I saw one D.E.E.R. all day and it was road kill. JAK noticed a solitary fawn across the roadway.

About an hour after we got on I-90, JAK began giving me the middle-finger gesture. We soon pulled off and had a great lunch. When queried about his obscene signals, he said; “You A.H., you passed at least two places where we could have eaten.”

I wasn’t impressed. “Your problem, not mine. You could have pulled off.”

After noon the temperature exceeded 100 making for an uncomfortable ride. 3:00 p.m. and dehydrated we came upon a roadside rest and pulled in. Fate played an unpleasant joke on us. The restrooms were out of order and all water had been shut down. Deprived of the water we needed made us all the more thirsty.

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Dead center in this image is the temperature gauge. You can see it is over 100 at 4:23 p.m.

In the first picture you see haze in the background, smoke. It got worse the further east we went. At our motel in Hardin, Montana, the owners, Alan & Marie, told us, “You’re lucky you called earlier to get a room.” That sounded familiar.

I asked Alan, “Why?”

He said, “In addition to the vacation people and bikers, there are hundreds of fire fighters in town. Every motel in town is full. It’s been one fire after another all summer.”

Alan suggested the 4 Aces Lounge for dinner. It was about a mile from the motel. I skipped wearing a helmet, not required in Montana, for the short ride. I’ve become a helmet guy since a slight misadventure in Oregon years ago. I went down hard, six fractures, an hour lying in a ditch before the first emergency vehicle showed, and then a helicopter medevac with lots of morphine. Riding bareheaded felt great. JAK always nags and insists I wear a helmet. Guess what, JAK rode back helmetless. I’ve never seen him without a helmet. I wish I had had my camera it would have been great to share such an image with all our biker buds, and his wife.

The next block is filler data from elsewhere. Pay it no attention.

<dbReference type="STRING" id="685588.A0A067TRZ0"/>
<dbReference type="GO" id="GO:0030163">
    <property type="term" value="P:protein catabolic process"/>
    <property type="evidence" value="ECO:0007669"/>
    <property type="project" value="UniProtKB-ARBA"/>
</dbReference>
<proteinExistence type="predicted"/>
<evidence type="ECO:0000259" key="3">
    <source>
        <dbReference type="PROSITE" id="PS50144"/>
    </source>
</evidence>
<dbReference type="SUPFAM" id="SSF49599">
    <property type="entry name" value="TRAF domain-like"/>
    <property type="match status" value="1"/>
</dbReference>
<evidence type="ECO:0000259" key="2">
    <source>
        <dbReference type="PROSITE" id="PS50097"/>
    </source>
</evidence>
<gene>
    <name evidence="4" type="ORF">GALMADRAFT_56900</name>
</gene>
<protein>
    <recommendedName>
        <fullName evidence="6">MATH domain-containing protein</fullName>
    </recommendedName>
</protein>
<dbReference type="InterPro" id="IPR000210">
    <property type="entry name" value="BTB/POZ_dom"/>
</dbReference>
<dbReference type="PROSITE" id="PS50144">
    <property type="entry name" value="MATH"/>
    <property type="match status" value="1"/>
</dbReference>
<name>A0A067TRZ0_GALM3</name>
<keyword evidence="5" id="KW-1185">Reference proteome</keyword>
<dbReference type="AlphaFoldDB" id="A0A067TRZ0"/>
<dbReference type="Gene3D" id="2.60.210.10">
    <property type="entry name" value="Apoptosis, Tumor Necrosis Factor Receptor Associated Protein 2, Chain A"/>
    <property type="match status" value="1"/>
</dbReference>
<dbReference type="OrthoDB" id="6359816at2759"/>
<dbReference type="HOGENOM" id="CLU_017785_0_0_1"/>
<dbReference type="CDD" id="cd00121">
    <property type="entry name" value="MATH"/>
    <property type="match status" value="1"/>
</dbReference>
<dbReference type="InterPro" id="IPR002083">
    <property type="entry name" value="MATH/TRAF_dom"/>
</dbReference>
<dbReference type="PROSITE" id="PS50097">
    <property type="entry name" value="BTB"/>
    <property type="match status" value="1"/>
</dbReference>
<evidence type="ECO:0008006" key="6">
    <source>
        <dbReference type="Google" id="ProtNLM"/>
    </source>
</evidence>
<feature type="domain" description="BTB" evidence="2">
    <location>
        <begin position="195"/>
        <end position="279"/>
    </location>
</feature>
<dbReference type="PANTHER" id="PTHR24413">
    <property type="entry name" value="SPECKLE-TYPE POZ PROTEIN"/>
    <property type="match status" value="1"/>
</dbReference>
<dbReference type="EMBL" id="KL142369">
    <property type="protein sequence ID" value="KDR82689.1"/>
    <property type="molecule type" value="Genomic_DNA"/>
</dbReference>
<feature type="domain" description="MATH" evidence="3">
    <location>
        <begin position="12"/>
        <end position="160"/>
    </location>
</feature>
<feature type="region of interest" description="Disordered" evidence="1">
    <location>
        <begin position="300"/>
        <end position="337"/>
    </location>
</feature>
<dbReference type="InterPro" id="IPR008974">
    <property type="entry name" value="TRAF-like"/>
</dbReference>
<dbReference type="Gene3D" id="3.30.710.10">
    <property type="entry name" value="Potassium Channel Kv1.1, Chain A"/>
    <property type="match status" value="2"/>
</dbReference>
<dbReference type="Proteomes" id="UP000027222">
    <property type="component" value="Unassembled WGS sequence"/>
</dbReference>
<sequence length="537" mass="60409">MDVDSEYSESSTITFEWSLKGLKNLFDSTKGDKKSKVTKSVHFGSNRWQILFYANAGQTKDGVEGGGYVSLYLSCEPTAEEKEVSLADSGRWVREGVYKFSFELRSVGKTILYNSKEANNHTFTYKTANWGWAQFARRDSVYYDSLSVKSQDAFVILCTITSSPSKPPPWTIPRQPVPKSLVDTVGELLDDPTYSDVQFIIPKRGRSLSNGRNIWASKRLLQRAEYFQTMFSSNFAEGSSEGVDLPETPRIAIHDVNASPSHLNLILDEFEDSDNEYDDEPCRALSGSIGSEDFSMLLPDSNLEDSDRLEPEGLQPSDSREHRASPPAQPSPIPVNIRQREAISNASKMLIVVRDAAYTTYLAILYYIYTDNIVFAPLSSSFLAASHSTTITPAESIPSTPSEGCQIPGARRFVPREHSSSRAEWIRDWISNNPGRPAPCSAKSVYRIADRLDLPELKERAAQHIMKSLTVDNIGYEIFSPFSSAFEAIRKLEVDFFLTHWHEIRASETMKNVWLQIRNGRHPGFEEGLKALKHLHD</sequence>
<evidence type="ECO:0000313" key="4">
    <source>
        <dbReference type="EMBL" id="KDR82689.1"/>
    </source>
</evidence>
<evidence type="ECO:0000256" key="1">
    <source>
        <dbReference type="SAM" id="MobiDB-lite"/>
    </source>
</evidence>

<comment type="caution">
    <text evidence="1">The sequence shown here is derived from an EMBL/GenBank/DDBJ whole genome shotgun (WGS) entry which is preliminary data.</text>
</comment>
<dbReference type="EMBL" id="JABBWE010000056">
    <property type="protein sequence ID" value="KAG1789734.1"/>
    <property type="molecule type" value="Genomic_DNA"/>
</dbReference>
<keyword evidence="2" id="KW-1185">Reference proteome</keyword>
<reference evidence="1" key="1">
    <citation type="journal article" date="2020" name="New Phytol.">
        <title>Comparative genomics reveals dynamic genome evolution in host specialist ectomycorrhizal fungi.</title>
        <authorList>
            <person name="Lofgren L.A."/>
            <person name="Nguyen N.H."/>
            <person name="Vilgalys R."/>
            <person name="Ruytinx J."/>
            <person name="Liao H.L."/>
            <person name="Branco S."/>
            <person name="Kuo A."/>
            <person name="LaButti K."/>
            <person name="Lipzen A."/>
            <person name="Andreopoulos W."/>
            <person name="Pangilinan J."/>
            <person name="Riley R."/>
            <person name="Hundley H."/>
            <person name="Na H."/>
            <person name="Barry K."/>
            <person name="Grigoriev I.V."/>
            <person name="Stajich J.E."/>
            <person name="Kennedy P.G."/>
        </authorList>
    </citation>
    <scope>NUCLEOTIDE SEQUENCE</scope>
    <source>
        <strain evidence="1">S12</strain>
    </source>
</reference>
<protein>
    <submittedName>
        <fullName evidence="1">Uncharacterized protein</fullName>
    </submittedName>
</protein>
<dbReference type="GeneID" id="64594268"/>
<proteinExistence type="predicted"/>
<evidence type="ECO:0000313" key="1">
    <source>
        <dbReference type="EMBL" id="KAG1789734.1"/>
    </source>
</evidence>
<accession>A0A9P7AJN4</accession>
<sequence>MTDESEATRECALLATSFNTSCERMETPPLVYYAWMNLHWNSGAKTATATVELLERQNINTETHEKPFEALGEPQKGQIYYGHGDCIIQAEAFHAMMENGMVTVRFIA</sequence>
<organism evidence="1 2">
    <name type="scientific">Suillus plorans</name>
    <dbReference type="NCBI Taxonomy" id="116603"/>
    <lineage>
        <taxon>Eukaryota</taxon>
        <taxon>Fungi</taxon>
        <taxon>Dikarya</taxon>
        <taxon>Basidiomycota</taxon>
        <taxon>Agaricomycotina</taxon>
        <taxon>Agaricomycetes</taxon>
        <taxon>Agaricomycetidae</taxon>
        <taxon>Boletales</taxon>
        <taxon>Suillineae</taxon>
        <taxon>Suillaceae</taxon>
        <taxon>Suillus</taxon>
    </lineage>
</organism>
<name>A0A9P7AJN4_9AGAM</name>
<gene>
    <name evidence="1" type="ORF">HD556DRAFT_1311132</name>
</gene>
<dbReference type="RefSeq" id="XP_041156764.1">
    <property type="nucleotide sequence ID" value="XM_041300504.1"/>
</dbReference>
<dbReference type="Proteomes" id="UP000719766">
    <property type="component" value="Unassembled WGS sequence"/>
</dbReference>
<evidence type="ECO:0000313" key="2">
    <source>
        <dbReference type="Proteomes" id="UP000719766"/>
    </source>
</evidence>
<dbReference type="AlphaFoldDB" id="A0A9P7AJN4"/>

We were about 15 miles from the Little Big Horn Battlefield Monument. The plan was to spend a half day there and then ride east to South Dakota. A telephone call changed our plans. JAK’s wife Sue had an accident. She was at her computer enjoying HOT coffee when she spilled it on her keyboard, herself, and the floor. She jumped up, hit the slippery floor, and fell. Landing on her elbow, it broke. Her arm in a sling, she wouldn’t know the doctors decision until she saw an orthopedist the following morning. The decision was surgery.

JAK would flat track it to Roseville, California on I-80. He endured miserable summertime riding conditions.

Talking with Sue, my wife Cathy, JAK, and text messages from my daughters, convinced me to continue. JAK has ridden across country alone three times and enjoyed every minute of it. If I went back with JAK I’d only slow him down. This was likely my last opportunity to make a long solo ride. So after visiting the Battlefield Monument, JAK headed home.

I decided to continue on to Sturgis, South Dakota.

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Filed under A Great Ride - 2012, Motorcycle